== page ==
The equivalent in the horse world of having to “change a flat tire in the middle of the night in the rain” is having to care for your horse that throws a shoe in the middle of a forest. Just as you would have a jack, tire iron, and spare tire available for your car emergency, you also need to have necessary tools and supplies available to you to fix your “horse flat”. These items should be carried in your saddle bags to have available on the trail. They aren’t going to do you much good if you are 10 miles deep in the forest and they are securely tucked away in your trailer at camp. Most horse folk who trail ride carry a hoof pick with them; however, it is equally important to carry a shoe puller/nipper, as well as a boot, baby diapers, and duct tape.
Many things can cause a loose or thrown shoe while riding the trails. Deep mud can be problematic as well as underbrush or simply your horse taking a miss-step. Once you hear the tell-tale sound of a loose shoe, immediately stop and assess the problem. If the shoe is merely loose, but the overall integrity of the shoe set is still good (i.e., not hanging sideways or dangling), you can continue riding but keeping a constant watch on the shoe if its integrity deteriorates.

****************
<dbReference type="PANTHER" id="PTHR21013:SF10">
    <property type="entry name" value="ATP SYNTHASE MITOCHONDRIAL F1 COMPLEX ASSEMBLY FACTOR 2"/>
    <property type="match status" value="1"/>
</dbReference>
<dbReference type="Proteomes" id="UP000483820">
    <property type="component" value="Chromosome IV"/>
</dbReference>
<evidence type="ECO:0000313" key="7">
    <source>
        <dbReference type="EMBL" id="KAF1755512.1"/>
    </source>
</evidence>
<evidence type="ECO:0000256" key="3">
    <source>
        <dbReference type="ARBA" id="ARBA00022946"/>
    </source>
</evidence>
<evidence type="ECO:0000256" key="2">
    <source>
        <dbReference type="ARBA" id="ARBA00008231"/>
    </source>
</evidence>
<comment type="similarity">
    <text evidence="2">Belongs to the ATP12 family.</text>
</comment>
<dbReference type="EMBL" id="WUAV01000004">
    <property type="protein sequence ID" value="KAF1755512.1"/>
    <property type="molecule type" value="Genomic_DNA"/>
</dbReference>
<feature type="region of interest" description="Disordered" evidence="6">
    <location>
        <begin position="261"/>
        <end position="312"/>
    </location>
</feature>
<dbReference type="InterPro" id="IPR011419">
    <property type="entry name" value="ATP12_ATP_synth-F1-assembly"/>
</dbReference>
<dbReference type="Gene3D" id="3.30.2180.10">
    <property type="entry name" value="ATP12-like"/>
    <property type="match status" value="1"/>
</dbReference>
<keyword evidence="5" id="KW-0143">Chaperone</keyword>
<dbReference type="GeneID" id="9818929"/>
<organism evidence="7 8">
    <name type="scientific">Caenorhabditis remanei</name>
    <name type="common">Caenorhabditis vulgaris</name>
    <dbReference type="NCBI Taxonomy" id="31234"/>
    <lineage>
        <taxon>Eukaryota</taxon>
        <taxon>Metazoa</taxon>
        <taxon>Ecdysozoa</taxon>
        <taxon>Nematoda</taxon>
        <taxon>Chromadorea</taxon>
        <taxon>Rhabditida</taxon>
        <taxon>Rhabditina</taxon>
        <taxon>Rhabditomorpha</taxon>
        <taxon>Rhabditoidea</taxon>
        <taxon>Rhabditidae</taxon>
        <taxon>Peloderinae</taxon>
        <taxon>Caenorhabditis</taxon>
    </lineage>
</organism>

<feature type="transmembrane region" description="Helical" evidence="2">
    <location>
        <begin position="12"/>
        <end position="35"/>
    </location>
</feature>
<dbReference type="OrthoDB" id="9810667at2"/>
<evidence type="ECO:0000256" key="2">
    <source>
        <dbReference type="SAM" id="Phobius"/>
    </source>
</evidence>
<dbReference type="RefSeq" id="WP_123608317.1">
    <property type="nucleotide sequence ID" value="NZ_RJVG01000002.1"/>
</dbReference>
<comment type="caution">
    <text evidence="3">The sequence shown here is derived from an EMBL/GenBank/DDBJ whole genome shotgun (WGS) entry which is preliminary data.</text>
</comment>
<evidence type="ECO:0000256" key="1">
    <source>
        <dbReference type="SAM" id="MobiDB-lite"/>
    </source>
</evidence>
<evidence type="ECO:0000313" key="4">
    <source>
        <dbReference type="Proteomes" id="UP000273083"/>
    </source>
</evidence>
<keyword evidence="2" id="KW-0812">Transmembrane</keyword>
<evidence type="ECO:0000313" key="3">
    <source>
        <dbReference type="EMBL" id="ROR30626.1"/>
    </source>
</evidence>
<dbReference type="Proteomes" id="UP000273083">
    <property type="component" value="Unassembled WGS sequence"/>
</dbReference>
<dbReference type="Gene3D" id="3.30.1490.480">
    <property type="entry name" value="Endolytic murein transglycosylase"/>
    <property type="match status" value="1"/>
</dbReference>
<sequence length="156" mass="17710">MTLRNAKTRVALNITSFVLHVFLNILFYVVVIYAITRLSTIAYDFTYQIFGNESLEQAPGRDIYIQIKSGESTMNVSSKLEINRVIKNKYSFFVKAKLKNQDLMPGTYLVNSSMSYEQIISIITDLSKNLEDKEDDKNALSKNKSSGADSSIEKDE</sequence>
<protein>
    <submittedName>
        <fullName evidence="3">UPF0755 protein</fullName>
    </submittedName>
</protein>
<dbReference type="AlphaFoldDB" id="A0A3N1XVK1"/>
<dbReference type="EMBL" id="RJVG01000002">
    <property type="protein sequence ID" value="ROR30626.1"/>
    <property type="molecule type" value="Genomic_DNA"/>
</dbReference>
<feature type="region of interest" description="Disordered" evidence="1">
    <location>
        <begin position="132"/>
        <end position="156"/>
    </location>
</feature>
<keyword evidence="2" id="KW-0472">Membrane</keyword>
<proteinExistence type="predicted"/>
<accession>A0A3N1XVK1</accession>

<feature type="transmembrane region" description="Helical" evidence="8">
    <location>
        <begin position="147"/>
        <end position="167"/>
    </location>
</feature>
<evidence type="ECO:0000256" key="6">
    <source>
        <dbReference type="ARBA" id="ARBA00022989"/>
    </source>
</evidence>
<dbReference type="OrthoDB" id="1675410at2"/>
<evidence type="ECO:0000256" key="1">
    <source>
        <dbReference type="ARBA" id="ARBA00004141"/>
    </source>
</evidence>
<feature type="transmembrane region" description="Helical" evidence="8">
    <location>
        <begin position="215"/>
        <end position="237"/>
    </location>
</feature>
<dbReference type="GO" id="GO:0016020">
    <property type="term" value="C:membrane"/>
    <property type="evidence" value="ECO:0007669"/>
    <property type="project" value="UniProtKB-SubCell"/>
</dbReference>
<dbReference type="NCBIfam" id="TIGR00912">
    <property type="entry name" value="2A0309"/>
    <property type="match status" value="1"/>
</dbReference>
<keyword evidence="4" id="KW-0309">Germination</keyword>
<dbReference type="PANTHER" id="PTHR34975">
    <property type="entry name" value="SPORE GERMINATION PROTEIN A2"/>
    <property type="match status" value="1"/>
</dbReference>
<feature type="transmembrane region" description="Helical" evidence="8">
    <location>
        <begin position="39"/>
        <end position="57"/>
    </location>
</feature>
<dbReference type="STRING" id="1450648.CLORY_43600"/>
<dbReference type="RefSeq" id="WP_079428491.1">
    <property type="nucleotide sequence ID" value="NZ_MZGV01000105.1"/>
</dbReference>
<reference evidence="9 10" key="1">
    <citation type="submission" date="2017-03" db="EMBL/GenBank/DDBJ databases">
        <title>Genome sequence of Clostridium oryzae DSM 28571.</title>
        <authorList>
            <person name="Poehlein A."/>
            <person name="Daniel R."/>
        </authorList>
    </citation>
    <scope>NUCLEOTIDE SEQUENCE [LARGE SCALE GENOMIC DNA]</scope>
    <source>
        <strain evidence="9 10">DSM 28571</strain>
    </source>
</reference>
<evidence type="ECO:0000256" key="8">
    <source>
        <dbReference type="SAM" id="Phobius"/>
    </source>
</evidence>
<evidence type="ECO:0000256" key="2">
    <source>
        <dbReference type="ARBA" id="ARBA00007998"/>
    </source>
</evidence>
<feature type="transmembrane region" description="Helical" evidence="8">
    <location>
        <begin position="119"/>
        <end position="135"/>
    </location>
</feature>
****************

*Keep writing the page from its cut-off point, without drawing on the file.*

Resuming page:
If the shoe has been partially pulled and the shoe is dangling by what few nails remain intact, you must remove the shoe completely from the hoof. Move your horse to as level ground as possible. Ask a friend to assist by standing at your horse’s head. Use the shoe puller/nipper to nip the heads off the remaining nails and then use the puller/nipper, starting nearest the heel, to remove the shoe by pulling inward toward the sole of the foot. Never pull outward to the outside of the hoof as you risk damaging the hoof wall. Be careful and aware that your horse’s foot may be injured or sore and he may be reactive if a tender place is touched. Be sure to remove any remaining nails that may be in the hoof.
Once the shoe has been removed, you can place the foot in a pre-fitted boot (if you have one) or you can pad the hoof with baby diapers and then wrap it securely with duct tape. This will protect your horse’s foot from further injury if it was hurt when the shoe came off, as well as make walking over rocky terrain more comfortable.
At this point, your riding for the day is pretty much over and a return to camp is best. If your horse does not appear lame and you have the foot securely wrapped, you can ride your horse back to camp; however, if there is any indication of lameness and soreness, it is best that you lead him back to camp.
Once back in camp, you can contact a farrier and/or veterinarian to tend to your horse.
By: Darlene M. Cox (firstname.lastname@example.org)